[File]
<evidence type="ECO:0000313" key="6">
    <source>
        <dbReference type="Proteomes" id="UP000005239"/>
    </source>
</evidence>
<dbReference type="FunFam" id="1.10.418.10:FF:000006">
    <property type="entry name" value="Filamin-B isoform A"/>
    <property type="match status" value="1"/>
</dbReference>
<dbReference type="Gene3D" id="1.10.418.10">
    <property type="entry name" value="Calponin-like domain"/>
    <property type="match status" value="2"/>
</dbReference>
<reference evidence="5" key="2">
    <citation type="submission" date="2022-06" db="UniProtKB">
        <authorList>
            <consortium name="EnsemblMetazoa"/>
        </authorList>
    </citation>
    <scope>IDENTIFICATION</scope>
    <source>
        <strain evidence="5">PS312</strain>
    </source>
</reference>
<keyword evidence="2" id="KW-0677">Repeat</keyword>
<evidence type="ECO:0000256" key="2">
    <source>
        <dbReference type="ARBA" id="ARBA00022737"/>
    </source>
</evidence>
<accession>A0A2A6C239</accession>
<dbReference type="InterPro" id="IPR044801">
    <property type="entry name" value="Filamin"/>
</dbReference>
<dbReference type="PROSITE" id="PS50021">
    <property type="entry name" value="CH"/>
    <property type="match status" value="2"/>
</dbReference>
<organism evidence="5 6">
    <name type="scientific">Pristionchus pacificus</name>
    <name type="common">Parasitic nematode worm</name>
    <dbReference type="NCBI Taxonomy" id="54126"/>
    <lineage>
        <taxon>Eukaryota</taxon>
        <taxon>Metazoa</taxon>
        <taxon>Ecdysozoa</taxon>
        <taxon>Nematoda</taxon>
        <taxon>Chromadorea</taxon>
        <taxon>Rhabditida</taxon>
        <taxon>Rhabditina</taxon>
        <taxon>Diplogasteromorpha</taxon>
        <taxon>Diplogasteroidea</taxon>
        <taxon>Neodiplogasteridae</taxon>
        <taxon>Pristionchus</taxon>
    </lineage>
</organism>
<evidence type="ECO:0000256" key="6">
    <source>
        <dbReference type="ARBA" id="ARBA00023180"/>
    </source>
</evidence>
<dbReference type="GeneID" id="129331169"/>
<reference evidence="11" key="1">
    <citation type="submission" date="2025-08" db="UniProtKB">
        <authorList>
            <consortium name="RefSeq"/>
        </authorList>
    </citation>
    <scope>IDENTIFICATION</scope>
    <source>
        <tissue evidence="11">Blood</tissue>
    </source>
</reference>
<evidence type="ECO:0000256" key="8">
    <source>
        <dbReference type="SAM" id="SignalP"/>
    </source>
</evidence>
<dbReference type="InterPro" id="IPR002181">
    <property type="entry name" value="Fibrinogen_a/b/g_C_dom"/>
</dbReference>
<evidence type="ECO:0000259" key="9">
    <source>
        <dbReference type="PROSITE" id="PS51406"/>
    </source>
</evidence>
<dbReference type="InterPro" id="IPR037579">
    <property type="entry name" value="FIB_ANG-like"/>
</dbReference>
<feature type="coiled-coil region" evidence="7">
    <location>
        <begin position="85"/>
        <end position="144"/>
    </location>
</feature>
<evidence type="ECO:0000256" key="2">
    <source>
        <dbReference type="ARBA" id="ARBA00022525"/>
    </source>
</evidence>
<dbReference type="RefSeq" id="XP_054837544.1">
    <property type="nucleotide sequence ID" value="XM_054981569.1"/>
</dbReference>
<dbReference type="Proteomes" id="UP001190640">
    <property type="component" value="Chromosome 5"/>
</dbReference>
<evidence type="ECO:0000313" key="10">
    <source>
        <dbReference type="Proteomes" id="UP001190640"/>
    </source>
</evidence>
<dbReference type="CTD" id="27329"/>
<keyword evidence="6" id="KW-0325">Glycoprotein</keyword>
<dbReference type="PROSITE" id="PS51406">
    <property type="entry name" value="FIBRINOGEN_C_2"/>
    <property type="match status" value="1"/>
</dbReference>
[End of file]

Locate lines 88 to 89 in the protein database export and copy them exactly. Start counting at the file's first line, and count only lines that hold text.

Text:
    <property type="entry name" value="FIB_ANG-like"/>
</dbReference>